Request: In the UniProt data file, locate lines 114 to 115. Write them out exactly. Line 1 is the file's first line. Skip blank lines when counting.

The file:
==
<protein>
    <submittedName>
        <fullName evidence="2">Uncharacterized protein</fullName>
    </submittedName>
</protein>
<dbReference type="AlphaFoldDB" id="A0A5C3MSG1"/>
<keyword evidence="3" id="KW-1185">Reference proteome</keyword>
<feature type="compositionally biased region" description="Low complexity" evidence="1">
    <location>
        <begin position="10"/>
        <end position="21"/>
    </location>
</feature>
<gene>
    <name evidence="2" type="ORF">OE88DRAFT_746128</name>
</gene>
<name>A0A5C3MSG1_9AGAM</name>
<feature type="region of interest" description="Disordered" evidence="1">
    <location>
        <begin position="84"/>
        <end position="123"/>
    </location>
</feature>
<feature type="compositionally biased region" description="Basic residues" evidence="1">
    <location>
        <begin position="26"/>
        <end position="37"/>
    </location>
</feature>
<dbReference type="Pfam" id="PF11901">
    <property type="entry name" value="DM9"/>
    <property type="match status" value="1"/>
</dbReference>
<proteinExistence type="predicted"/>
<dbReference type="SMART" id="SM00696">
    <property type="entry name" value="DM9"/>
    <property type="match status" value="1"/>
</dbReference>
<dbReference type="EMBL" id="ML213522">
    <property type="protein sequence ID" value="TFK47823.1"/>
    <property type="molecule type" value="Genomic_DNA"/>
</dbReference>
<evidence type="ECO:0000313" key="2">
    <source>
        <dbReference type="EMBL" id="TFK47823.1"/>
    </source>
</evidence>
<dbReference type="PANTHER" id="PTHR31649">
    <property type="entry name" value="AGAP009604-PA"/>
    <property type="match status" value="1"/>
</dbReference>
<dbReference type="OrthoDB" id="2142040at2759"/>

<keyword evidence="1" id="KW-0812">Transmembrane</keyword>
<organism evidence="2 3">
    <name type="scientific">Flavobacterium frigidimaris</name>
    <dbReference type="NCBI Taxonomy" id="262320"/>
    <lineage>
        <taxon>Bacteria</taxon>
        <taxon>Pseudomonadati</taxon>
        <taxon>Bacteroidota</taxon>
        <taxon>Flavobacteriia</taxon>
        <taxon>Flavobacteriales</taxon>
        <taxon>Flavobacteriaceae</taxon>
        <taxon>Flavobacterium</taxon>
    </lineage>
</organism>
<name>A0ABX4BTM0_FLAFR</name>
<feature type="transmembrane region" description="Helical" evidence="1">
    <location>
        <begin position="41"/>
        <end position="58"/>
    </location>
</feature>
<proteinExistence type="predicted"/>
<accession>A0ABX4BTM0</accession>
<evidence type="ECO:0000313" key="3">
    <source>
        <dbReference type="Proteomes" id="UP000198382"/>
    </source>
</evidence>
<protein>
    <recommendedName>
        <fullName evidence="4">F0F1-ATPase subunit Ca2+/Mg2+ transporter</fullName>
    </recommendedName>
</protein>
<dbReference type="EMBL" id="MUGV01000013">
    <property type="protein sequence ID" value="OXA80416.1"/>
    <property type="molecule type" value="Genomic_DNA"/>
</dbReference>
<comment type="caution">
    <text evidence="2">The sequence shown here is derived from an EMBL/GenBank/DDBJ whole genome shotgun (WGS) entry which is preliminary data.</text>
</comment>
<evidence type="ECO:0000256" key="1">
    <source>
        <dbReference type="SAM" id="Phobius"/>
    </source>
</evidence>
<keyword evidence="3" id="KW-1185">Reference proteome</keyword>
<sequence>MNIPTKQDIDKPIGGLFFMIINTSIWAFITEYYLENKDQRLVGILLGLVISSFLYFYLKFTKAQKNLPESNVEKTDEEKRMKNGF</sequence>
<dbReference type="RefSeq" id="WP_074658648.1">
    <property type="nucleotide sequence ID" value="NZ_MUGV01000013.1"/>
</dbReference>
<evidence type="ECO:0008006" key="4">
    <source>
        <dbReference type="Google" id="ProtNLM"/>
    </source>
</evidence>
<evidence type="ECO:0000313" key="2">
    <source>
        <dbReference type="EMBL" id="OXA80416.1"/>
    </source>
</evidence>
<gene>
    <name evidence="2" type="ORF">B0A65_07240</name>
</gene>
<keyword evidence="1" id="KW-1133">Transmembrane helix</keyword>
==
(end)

    <name evidence="2" type="ORF">B0A65_07240</name>
</gene>